Do You Ever Cheat?

I get asked this a lot. It makes me wonder if I have a scarlet A or G on my apron.

I’ve stopped being so defensive when someone asks me this because I’ve realized they aren’t asking me if I have secret stashes of men or women in foreign ports –or even metro ports. No, I don’t.

The question follows being outed as having celiac disease and having to follow a strict gluten free diet. It seems to be inconceivable to many that life could be good or even tolerable without a slice of seven layer cake or a “real” sandwich on “real” bread. There’s always the sly reference to a chicken biscuit affair but I deny it with a clear conscience. Even if I could dance with wheat, I’d deftly dodge a pas de deux with a chicken biscuit.  I never was a biscuit girl so I don’t miss them at all.  Blame it on being born and raised in the Garden State. That holey bagel, on the other hand, does sometimes look dreamy, especially this time of year, when the autumnal glow of a pumpkin or cranberry bagel  beckons with its toasty tan and chewy fragrance. I could sink my teeth into that tasty morsel!

Except, not really.  Cheat? On what? On whom? I’ve figured out that they mean cheat in the sense of what dieters do when they have a piece of cake after starving all week. I get that. The thing is, if I was dieting and I ‘cheated’ by committing a seven layer sin, the only thing I’d harm is the balance sheet for caloric intake.

If I ‘cheat’ and eat something made out of wheat, barley, rye or regular oats, it would be quite another story. I’d upset far more than the scale. That old addage, “a moment on the lips, a lifetime on the hips” would have to be seriously amended to “a moment on the lips, weeks of agony above the hips.” I would develop what once was mistaken for a “baby bump” by a stranger far too interested in my figure.  That inflammation they talk about taking place inside the gut? It sometimes can be visible, at least on me, likely because it creates additional bloating as the entire pipeworks malfunction.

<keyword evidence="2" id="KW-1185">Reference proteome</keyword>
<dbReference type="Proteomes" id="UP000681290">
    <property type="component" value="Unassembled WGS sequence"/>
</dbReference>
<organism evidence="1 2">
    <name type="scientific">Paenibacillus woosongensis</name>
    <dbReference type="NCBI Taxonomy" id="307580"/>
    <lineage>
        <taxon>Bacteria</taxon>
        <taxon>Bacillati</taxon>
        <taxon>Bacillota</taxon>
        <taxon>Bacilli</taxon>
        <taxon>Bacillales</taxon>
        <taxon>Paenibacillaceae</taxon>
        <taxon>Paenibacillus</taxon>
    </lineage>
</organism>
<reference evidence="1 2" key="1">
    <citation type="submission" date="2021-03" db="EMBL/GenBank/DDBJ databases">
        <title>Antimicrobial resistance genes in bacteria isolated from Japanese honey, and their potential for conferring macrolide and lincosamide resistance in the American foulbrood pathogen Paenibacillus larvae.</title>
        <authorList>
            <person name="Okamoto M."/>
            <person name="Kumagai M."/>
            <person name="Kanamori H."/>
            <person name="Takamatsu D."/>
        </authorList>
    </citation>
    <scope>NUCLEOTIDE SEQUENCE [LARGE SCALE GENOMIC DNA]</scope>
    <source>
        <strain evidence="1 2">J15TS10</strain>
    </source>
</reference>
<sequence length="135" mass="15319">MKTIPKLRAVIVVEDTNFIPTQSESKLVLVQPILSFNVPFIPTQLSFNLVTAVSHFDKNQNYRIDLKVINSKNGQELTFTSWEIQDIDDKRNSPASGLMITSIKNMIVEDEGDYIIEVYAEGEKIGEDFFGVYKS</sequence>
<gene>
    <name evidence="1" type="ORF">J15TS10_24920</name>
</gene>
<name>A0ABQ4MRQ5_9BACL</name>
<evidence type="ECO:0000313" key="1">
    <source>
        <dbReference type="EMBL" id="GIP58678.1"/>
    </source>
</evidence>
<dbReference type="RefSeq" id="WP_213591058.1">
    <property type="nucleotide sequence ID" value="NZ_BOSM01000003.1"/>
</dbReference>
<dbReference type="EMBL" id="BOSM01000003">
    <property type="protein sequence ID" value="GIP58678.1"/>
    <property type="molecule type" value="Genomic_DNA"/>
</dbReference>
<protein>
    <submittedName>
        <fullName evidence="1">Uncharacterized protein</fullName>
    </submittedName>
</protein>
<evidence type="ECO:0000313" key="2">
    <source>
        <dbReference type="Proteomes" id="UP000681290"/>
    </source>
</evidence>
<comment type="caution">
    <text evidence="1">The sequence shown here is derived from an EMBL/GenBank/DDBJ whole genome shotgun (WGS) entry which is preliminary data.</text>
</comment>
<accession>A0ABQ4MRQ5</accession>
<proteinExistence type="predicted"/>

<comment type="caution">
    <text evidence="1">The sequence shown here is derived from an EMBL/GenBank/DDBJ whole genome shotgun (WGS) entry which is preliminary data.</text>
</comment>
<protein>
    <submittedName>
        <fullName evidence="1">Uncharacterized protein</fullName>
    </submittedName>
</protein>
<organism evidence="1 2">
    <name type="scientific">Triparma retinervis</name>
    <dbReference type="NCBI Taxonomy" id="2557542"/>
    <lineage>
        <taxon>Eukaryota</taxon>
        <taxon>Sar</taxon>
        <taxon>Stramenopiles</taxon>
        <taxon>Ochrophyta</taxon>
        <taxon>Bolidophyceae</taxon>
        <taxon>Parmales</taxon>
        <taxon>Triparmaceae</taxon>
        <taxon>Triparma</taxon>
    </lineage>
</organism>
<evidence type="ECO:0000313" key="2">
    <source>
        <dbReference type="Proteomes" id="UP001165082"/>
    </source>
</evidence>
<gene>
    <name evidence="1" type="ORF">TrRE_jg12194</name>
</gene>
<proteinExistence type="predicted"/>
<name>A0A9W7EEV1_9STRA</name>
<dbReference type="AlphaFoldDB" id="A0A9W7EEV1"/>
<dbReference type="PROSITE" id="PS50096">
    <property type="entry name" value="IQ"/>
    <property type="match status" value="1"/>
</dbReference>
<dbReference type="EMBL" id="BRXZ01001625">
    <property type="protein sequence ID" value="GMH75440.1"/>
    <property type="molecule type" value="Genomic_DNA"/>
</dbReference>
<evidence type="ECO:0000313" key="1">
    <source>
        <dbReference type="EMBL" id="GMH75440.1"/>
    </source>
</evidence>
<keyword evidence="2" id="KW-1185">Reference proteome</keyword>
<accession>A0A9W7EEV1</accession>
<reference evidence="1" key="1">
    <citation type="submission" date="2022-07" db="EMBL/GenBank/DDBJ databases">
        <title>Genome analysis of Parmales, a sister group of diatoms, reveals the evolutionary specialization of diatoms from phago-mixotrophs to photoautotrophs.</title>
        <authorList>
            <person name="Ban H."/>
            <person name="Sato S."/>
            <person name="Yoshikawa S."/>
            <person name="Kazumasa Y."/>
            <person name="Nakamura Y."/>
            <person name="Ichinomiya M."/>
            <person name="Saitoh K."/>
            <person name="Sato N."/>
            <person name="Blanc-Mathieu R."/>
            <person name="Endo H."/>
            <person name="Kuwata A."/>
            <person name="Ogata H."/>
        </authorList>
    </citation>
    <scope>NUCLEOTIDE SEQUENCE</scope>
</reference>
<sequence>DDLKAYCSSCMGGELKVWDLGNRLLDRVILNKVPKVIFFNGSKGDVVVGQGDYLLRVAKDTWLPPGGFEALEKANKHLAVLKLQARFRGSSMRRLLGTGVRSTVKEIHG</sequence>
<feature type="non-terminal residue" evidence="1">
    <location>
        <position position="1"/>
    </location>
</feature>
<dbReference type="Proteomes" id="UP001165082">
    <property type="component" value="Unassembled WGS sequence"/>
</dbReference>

The vain vein in me detests the “younger looking skin” on my face: younger looking as in looking like puberty all over again with red breakouts.

Okay, enough whining about me. When I worked at a university, I heard from many students who had diagnosed celiac disease that they routinely “cheated” on their gluten free diets because 1) campus dining didn’t have gluten free food they could eat, and 2) it was easier to fit in than to stand out by advocating for medically necessary gluten free dining options. It broke my heart. Fitting in was more important than being healthy. Eating glutinous food with friends was better than eating alone in their dorm rooms. Can you imagine? Heartbreaking and infuriating.

Glad to say a little education went a long way: the university adopted a gluten free dining program on campus so students at least could eat safely and healthily with their friends. Those in charge had been reluctant to try GF dining for fear of losing money and having a lot of wasted food. Their worries were misinformed. The gluten free food options proved to be so popular with the general dining crowd they had to institute special controls to make sure the kids who really needed to be GF got the GF food first.

The major gluten free diet advocacy and education nonprofits the National Foundation for Celiac Awareness now have campus training and education programs and the gluten free living magazines and blogs (check out Gluten Free College Girl over on Tumblr) regularly feature gluten free colleges.  Even manufacturers are getting into promoting gluten free friendly colleges: Udi’s ranked the top ten GF colleges last year.   If you have a resource you want to share, please post it here!

So no, no cheating here, but thanks for asking! It gave me new GF food for thought and made me grateful all over again to have a choice about what I eat and don’t eat while I wait for the call from the gastroenterologist’s office with the date and time of my endoscopy. I’m ready to get rid of this GF (non-baby) bump.